Yeoh Lam Keong, adjunct senior research fellow at the Institute of Policy Studies (IPS) and Vice President of the Economic Society of Singapore, was just as harsh in his criticism of the paper:
"The problem I have with the white paper,” he said, “is that the trade-offs considered between good jobs and economic dynamism, and population and workforce growth are overly mechanistic, economically simplistic and astonishingly sociologically and politically naïve.”
Women’s rights group, the Association of Women for Action and Research (AWARE) said it “is concerned that the government has once again focused on economic growth, rather than the well-being of its people, as the main determinant of Singapore’s population size and rate of growth.”
"Despite receiving clear signals that public sentiment on this issue is strong,” it added, “the government is fixated on GDP growth through population expansion. The cost to society can already be seen in the claustrophobia and diminished quality of life that many Singaporeans complain about."
Opposition parties such as the Singapore Democratic Party (SDP), the National Solidarity Party (NSP) and the Reform Party (RP) have all expressed their disapproval of the white paper. The Workers’ Party (WP), with its 9 Members of Parliament, is expected to state its position in Parliament during the week-long sitting of House this week.
It would thus seem that the government has more convincing to do, if it wants the people to be on board the same boat as it is. At the moment, though, there is little in the white paper to convince Singaporeans that it is in their interests to support a larger population, made up of an ever-larger contingent of foreigners.
Trust and confidence will not be forthcoming from Singaporeans unless the government can solve existing problems in the next few years. Otherwise, there is a real fear that instead of making Singaporeans’ lives better, the infusion of more people onto this tiny island will instead make things worse.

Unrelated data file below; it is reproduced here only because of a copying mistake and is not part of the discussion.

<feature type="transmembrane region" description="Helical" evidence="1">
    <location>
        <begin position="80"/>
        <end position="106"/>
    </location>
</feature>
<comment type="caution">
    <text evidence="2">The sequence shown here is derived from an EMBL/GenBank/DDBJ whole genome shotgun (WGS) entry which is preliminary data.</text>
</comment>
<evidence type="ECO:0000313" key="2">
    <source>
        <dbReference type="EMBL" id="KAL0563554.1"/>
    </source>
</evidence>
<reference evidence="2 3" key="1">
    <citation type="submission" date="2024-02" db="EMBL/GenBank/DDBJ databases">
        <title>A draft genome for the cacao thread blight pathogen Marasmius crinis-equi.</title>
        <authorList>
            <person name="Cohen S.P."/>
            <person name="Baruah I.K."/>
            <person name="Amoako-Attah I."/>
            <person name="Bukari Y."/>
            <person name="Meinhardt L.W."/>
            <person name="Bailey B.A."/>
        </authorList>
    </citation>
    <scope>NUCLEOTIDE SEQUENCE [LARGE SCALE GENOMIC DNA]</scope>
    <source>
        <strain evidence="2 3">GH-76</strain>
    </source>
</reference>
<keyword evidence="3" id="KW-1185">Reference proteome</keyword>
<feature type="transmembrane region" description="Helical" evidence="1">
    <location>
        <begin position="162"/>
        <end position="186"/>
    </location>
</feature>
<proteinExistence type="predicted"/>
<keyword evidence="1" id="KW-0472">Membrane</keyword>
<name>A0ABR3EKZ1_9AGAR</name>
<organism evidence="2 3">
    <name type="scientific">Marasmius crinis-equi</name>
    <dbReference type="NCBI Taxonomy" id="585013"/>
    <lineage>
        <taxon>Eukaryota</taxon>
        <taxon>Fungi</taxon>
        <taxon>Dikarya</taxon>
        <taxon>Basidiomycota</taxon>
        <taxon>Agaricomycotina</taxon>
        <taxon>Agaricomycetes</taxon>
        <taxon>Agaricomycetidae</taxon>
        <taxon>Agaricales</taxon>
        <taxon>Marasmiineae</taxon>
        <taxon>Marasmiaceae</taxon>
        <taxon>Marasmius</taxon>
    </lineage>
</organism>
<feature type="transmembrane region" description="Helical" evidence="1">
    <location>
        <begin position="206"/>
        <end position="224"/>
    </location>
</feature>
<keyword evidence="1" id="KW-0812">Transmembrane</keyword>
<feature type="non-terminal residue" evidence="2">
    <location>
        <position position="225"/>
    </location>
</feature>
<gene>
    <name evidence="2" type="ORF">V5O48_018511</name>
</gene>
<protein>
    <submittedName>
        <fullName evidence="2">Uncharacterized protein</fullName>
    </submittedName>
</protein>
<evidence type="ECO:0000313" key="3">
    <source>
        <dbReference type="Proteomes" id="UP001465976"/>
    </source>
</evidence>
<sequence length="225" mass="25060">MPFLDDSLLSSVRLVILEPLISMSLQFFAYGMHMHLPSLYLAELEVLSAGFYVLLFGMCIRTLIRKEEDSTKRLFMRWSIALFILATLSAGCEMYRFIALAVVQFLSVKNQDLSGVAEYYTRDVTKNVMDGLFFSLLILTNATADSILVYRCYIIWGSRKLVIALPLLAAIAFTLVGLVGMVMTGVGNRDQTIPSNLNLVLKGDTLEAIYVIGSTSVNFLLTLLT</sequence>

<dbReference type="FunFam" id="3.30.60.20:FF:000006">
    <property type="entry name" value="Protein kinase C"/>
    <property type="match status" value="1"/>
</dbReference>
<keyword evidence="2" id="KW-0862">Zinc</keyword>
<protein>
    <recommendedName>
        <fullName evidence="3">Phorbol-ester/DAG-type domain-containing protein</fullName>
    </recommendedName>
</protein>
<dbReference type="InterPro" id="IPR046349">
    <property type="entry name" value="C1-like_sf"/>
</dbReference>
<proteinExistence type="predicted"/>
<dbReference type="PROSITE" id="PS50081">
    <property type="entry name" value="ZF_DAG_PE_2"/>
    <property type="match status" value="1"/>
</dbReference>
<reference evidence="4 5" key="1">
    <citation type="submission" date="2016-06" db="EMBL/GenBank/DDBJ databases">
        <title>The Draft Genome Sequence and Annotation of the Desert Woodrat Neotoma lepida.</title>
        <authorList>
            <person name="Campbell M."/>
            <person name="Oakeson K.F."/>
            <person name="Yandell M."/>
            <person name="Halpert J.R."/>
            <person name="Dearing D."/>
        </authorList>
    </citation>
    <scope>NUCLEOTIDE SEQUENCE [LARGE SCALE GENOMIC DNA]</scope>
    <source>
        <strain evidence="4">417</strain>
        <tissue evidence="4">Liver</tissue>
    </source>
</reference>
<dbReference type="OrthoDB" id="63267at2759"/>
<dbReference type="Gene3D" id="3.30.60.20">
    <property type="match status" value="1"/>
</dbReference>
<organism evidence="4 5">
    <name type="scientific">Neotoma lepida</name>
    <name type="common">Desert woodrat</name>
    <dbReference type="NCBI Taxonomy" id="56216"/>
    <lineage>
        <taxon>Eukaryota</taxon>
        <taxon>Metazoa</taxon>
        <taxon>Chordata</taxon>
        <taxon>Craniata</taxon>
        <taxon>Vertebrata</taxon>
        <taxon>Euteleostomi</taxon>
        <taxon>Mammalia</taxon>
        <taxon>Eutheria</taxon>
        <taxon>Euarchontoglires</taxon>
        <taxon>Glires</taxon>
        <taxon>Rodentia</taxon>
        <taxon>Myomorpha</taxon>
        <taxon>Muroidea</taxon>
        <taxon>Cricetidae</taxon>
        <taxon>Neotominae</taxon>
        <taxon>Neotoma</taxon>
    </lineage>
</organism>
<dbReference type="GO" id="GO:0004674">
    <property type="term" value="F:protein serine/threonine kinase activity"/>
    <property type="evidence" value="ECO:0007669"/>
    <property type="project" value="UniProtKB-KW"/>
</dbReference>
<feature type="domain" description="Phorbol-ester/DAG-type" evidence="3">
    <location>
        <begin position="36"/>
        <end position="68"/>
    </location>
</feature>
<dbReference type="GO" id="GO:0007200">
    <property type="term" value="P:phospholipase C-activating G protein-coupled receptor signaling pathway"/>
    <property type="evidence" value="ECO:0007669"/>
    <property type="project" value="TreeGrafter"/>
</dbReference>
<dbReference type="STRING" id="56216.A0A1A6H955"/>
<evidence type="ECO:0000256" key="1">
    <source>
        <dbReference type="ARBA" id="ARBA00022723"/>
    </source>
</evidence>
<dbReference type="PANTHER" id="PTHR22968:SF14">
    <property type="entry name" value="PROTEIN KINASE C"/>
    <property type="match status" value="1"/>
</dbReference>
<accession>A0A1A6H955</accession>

The main problem the PAP government will face – as it already is facing increasingly – is the erosion of trust and confidence in its ability to carry the country forward, to the benefit of Singaporeans.
The way it has thus far communicated the message of the White Paper shows that the Government has much to do in instilling or inspiring trust and confidence in its people.
To this writer, the question really should not be about how many people from foreign lands we want to welcome to our shores, or even how much economic growth we want (white the white paper seems pre-occupied with). The real question is this: have we done enough to encourage our own people to have children? This is the source or root problem which has led to the introduction of the White Paper.
Perhaps we should look again at whether there is nothing more we can do in this aspect. I believe that we have not done all that we can.
Andrew helms publichouse.sg as Editor-in-Chief. His writings have been reproduced in other publications, including the Australian Housing Journal in 2010. He was nominated by Yahoo! Singapore as one of Singapore's most influential media persons in 2011.